Which is absolutely true if your definition of a "right" happens to be "do it or else."

Beleaguered citizens would deal with all the same anxieties they wrestled with before reform -- a lack of portability, rising costs and so on -- while enjoying a new, inalienable right to buy insurance in an uncompetitive marketplace with no downward pressure on prices.

According to the Centers for Medicare & Medicaid Services, the Senate would increase overall health care spending by more than $200 billion between 2010 and 2019 -- a striking accomplishment considering the bill wouldn't even kick in until 2013.

At the same time, those scandalous profit-mongering insurance outfits that House Speaker Nancy Pelosi called "villains" and President Barack Obama referred to as greedy would have the right to enrich themselves with millions of new customers via mandate on individuals.

Though most of the bill's provisions wouldn't be triggered until 2013, it doesn't mean Americans wouldn't have a right to pay taxes before that time. Paying taxes isn't only a right; it's patriotic.

The Senate bill would create more than a dozen new taxes and fees -- some of them scheduled years before reform's righteousness could fully bloom. And if you've purchased one of those elaborate Cadillac health insurance plans -- and aren't you selfish? -- you would have the right to be charged a 40 percent excise tax for thinking you're special.

The Congressional Budget Office estimates that up to 10 million of you would have the right to no longer be covered by your private employers (independent groups put this number higher), despite the president's fictitious promise that no one would surrender his insurance coverage under his watch.

It's true, too, that if you couldn't afford health insurance, you would have the right to get it free. Everyone else would have the right to pay for you -- except Nebraskans, who are blessed with a senator who can extract goodies from a feeble majority leader while wielding no more than an imaginary moral misgiving.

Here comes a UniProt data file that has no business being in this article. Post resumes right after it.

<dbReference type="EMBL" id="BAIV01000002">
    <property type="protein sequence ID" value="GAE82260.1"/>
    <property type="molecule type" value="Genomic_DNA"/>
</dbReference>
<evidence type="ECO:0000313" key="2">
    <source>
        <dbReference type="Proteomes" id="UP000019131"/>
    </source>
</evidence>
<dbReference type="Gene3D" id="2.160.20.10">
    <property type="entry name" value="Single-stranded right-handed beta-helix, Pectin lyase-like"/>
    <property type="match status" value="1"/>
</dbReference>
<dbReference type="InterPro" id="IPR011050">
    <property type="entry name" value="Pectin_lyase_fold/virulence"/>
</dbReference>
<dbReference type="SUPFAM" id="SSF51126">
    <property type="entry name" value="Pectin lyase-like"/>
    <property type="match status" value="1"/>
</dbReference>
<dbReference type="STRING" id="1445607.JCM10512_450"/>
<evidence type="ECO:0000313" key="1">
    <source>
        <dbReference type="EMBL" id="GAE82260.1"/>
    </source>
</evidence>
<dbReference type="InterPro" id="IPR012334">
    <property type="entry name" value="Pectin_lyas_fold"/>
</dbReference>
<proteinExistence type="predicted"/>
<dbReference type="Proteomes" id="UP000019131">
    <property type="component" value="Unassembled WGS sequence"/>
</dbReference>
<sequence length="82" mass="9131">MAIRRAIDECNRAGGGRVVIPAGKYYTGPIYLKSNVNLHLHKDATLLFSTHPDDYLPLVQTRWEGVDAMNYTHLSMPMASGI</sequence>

You also would have the right to live under the guidance of a newly consequential U.S. Preventive Services Task Force, which -- as Kevin Patrick, editor-in-chief of the American Journal of Preventive Medicine, explained to The Washington Post -- "has been one of the crown jewels of evidence-based neutrality. It's like the Switzerland of thought on evidence-based medicine. I worry about it being politicized."

The task force's political recommendations would define what basic health insurance coverage meant for millions. On mammograms. On colonoscopies. On wellness. On vaccines. On preventive care. On everything.

The state-based insurance exchanges in which consumers (those who would be without insurance once their employers dropped them) would have the right to pick from a handful of government-authorized insurance plans would be guided by this task force.

You call it rationing? They call it freedom.

You call it coercion with no cost benefit to speak of? Hey, in Washington, that's called a right.